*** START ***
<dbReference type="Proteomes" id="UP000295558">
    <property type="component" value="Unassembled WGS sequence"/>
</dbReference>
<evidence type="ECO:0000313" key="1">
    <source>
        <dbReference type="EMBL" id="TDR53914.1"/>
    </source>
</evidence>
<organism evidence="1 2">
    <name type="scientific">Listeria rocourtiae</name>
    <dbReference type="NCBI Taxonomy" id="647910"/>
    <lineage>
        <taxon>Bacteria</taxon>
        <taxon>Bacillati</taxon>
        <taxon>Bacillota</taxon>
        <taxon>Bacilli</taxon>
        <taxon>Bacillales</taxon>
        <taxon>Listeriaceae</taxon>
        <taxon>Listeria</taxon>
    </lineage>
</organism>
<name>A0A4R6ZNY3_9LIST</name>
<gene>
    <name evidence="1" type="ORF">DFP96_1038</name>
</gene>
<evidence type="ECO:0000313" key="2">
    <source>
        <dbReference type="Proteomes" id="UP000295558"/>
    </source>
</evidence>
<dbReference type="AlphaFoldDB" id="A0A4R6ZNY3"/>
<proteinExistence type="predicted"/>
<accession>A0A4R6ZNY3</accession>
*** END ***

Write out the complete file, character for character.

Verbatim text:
<dbReference type="Proteomes" id="UP000295558">
    <property type="component" value="Unassembled WGS sequence"/>
</dbReference>
<evidence type="ECO:0000313" key="1">
    <source>
        <dbReference type="EMBL" id="TDR53914.1"/>
    </source>
</evidence>
<organism evidence="1 2">
    <name type="scientific">Listeria rocourtiae</name>
    <dbReference type="NCBI Taxonomy" id="647910"/>
    <lineage>
        <taxon>Bacteria</taxon>
        <taxon>Bacillati</taxon>
        <taxon>Bacillota</taxon>
        <taxon>Bacilli</taxon>
        <taxon>Bacillales</taxon>
        <taxon>Listeriaceae</taxon>
        <taxon>Listeria</taxon>
    </lineage>
</organism>
<name>A0A4R6ZNY3_9LIST</name>
<gene>
    <name evidence="1" type="ORF">DFP96_1038</name>
</gene>
<evidence type="ECO:0000313" key="2">
    <source>
        <dbReference type="Proteomes" id="UP000295558"/>
    </source>
</evidence>
<dbReference type="AlphaFoldDB" id="A0A4R6ZNY3"/>
<proteinExistence type="predicted"/>
<accession>A0A4R6ZNY3</accession>